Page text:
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Rotational dynamics problem

  1. Nov 11, 2007 #1
    1. The problem statement, all variables and given/known data
    A bug of mass 10.0 g stands at one end of a thin uniform bar that is initially at rest on a smooth horizontal table. The other end of the bar pivots about a nail driven into the table and can rotate freely, without friction. The bar has mass 50.0g and is 100 cm in length. The bug jumps off in the horizontal direction, perpendicular to the bar, with a 20.0 cm/s relative to the table. a) What is the angular speed of the bar just after the bug leaps? b) What is the total kinetic energy of the system just after the bug leaps? c) Where does this energy come from?

    2. Relevant equations
    Ke= 1/2 MVcm^2


    3. The attempt at a solution
    First I want to say thanks, you all have been a big help to me with the questions I have posed in the past... I don't always say it but thank you.

    My problem is trying to set it up, I tried to draw the picture and can't visualize the orientation of the system. I can't seem to figure out how the bar rotates if it is horizontal then how can the bug jump off in the horizontal direction perpendicular to the bar. Any thoughts to help me put this in perspective?
    1. The problem statement, all variables and given/known data

    2. Relevant equations

    3. The attempt at a solution
    1. The problem statement, all variables and given/known data

    2. Relevant equations

    3. The attempt at a solution
  2. jcsd
  3. Nov 11, 2007 #2
    Think of it as a clock lying face up on a horizontal surface with the minute hand (the bar)pointing to 12. The bug, sat on the end of the hand furthest from the pivot, jumps horizontally, say toward 11.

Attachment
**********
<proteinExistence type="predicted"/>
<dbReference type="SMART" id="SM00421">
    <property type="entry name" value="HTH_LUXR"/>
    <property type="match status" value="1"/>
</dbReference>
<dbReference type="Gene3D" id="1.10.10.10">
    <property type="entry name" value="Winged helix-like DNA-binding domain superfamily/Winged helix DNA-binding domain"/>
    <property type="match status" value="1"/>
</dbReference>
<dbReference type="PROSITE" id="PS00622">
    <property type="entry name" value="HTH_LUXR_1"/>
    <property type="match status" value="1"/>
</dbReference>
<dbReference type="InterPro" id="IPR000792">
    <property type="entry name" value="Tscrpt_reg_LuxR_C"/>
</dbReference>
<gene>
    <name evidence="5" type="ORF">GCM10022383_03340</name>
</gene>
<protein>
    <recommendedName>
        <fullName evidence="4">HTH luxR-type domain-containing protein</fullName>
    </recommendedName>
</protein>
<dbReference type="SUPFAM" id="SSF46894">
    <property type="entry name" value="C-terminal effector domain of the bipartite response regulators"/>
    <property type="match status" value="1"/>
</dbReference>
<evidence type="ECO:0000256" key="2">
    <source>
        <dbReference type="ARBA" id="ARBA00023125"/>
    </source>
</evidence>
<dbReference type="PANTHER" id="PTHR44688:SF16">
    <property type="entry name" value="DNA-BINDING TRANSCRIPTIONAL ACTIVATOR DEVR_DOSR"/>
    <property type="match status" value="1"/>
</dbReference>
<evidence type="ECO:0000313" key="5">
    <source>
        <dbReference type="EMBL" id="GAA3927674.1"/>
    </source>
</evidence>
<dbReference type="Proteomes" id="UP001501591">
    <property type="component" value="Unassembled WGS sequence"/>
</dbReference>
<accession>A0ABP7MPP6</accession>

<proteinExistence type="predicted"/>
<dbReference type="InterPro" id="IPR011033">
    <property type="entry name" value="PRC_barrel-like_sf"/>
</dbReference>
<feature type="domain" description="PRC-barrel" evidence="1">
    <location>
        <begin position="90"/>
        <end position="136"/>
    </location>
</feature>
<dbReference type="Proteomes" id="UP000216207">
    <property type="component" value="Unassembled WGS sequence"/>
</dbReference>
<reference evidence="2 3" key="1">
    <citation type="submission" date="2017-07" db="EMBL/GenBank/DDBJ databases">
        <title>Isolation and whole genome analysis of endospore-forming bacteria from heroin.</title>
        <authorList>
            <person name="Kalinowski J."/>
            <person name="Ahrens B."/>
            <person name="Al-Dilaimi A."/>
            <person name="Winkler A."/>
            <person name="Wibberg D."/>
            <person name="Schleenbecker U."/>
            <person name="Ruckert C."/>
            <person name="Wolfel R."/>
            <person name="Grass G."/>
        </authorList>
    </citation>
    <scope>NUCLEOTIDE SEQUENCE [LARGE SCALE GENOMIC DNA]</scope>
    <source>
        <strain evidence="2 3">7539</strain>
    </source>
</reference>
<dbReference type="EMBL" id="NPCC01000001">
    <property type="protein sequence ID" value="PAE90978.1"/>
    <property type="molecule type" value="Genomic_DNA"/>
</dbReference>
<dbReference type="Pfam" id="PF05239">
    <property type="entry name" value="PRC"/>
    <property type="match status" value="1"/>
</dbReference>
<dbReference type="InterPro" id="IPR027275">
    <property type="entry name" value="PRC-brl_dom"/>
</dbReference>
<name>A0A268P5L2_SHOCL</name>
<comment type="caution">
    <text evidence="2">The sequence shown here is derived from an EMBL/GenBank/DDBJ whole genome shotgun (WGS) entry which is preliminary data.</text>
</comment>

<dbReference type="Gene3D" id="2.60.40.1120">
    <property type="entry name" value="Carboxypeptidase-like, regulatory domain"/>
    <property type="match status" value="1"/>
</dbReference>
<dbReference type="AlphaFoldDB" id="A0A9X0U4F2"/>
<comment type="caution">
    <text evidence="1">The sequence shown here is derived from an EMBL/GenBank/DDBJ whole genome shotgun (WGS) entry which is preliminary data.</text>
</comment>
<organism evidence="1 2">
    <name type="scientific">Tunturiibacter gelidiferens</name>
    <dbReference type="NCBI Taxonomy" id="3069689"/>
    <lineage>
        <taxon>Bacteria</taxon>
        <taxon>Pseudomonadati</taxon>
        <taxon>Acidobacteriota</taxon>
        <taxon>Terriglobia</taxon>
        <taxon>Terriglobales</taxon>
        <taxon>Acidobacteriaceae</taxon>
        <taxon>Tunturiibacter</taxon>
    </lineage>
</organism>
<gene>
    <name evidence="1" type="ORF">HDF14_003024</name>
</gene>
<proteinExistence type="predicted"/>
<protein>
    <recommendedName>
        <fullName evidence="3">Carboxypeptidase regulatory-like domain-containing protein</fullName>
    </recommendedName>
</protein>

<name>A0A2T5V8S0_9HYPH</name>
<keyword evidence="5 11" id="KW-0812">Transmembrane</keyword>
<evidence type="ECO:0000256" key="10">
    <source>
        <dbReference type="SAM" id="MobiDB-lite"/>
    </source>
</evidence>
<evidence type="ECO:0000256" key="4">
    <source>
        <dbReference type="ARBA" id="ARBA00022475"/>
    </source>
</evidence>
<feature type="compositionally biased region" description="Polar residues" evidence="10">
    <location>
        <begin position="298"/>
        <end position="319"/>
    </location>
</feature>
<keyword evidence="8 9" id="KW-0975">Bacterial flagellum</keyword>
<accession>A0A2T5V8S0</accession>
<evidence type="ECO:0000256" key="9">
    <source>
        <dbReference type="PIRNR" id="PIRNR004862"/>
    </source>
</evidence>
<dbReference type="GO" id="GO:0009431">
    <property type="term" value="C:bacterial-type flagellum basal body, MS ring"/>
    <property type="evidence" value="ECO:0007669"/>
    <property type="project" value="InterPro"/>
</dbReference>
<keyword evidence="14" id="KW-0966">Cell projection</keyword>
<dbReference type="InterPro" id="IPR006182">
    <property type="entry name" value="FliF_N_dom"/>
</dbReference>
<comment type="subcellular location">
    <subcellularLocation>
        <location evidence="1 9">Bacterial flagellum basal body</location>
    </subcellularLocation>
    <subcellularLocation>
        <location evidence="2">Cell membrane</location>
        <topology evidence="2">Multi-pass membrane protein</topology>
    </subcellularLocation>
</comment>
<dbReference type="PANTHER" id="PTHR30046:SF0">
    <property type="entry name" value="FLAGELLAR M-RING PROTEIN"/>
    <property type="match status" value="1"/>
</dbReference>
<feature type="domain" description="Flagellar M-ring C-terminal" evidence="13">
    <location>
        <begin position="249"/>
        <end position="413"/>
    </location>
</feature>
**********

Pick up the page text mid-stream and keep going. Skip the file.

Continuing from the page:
There are many "perpendicular to the bar"s, a whole 360 degrees of them, but only two are horizontal.
  4. Nov 11, 2007 #3
    So when I draw it, I should draw it from a top view? Would that let me see what's going on from a better perspective?
  5. Nov 11, 2007 #4
  6. Nov 12, 2007 #5
    Thank you so much I got the angular velocity... that makes sense now.

    One more thing... I can't seem to get the KE in the system after the bug jumped. I know the answer in the book, I am using: KE=1/2mv^2 + 1/2I[tex]\omega[/tex]^2. I thought I was on the right track and then got stumped. Am I not looking at this right?

    Thanks again....
  7. Nov 12, 2007 #6
    I don't (yet) do rotational dynamics so will leave that for someone else to answer.

    Sometimes nobody else will look in on a thread where someone is already helping so you might want to start a new thread with your remaining question.

    One last thing ... what sort of bug weighs 10g?!
  8. Nov 12, 2007 #7
    HAHA I don't know. I don't want to know. heh. But thank you for your help!
  9. Nov 22, 2007 #8
    I have the same problem. I know that the bug produces a torque (I don't know what torque though), and therefore the Angular Momentum is not conserved. However, I can't figure out how this helps me. Does anyone have a hint for this problem?
  10. Nov 22, 2007 #9
    Be impulsive!

    What impules is required to accelerate the bug? There must be an equal and opposite impulse on the bar.
  11. Nov 24, 2007 #10

    Shooting Star

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    Homework Helper

    If you've already got the angular velo w, then simply calculate Iw^2/2 for the rotational KE of the rod, and mv^2/2 for the KE of the bug. Isn't that giving the right answer?

    The energy comes from the muscular energy of the bug.
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